Stories from Saratchandra by Saratchandra Chattopadhyay

ArtworkI received the book Stories from Saratchandra by Saratchandra Chattopadhyay as a review copy from the publisher and am thankful for the same. This book is a collection of translations of twelve stories written by the author.

The blurb:

This book is a collection of twelve widely acclaimed short stories of Saratchandra Chattopadhyay, one of the doyens of Bengali literature. The stories bring to life themes covering perceptions of childhood, a refusal to be rule-bound, transition from the innocence of a child’s world view into hard reality, and the world as it appears to a child.

Divided into two sections, the first group of stories portray childhood in all its unburdened innocence while the latter section leads on to deeper sensibilities—the everyday experience of casteism, the lived reality of social hierarchy, and the bonds of almost filial affection forged between man and animal that sustain both.

The translations reveal Saratchandra’s keen eye as a social commentator, presenting a vivid picture of life in rural Bengal during the early twentieth century. From stories such as ‘Laalu’ to ‘Mohesh’ to reminiscences of Saratchandra’s own boyhood, Stories from Saratchandra offers a glimpse into the oeuvre of Sarat Chandra’s work. 

My take:

The book starts with a 32 page introduction and has further been divided into two parts with six short stories in each part. The translator has tried to maintain the authenticity of the stories while writing them.

The first set of stories is around the author’s perceptions of childhood.  Childhood memories talks about the author’s initial childhood in the village with his grandparents and then later in Calcutta with his uncle. The second set of stories is turns around the underprivileged communities and social groups. One story talks about the author visiting Deoghar to recuperate while the other talks about a ten to twelve year old boy who is forced to work as a servant. Another story deals with the critical assessment of the village community and one talks about the beloved old bull of a poor peasant. There is a story about a woman who lives upto the meaning of her name.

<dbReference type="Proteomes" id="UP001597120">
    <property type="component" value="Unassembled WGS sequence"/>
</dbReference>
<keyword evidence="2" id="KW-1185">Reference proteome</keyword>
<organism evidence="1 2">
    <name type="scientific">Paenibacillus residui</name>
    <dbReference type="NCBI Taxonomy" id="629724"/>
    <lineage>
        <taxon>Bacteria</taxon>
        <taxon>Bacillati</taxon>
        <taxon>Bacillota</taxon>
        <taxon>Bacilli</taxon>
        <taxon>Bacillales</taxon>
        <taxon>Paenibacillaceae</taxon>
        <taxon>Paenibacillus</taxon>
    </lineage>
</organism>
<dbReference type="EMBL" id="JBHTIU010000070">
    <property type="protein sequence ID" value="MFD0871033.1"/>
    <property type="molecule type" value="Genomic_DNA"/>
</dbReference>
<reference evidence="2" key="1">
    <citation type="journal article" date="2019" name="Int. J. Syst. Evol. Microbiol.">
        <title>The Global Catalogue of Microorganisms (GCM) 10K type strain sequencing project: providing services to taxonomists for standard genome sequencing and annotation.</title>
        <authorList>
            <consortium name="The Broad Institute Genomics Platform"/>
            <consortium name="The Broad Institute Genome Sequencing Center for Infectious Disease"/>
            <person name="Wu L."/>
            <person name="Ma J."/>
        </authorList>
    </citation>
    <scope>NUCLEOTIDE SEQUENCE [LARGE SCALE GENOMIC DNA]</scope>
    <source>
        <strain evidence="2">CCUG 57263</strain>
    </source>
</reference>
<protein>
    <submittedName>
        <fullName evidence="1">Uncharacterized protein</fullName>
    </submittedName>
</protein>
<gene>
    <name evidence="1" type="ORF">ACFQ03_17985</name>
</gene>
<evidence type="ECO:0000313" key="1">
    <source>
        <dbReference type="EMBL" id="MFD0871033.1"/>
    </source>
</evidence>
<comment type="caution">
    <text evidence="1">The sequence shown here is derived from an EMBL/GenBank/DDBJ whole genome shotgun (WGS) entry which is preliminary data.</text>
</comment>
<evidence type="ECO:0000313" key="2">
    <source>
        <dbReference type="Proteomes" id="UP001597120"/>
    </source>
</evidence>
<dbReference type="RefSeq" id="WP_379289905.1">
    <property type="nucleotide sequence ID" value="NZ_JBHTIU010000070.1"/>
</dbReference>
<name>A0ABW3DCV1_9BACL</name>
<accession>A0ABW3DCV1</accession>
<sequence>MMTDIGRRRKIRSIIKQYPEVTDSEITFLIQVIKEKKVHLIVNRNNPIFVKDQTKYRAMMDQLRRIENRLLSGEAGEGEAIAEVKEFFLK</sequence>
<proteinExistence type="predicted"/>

The author has maintained certain words in Bengali and also the way the people address each other. The translations of the Bengali words used is mentioned as a footnote.

The language is simple and easy to follow. The book can be easily read and understood by both Bengalis and Non-Bengalis alike.


Saratchandra Chattopadhyay (1876–1938) was one of the most prolific novelists and short story writers from Bengal in the early twentieth century. Among his novels, his most notable works include Baikunther WillDevdas and Srikanta; stories such as ‘Mejdidi’ and ‘Mohesh’ rank among the most loved. Saratchandra’s powerful portrayals of human, economic and social distress, colonialism, middle-class lives and the rural world are still widely read, translated and have been adapted into films.


Anindita Mukhopadhyay has a doctorate from School of Oriental and African Studies, London and currently teaches history at the University of Hyderabad and was formerly fellow at the Indian Institute of Advanced Study, Shimla. She has earlier translated Rabindranath Tagore’s Shesher KobitaThe Last Poem (Rupa, 2007) and authored Behind the Mask: The Cultural Definition of the Legal Subject (Oxford University Press, 2013).

DISCLAIMER: I received the book as a review copy from the publisher, Rupa Publications, in exchange for an honest review. I have not received any monetary compensation for the same.



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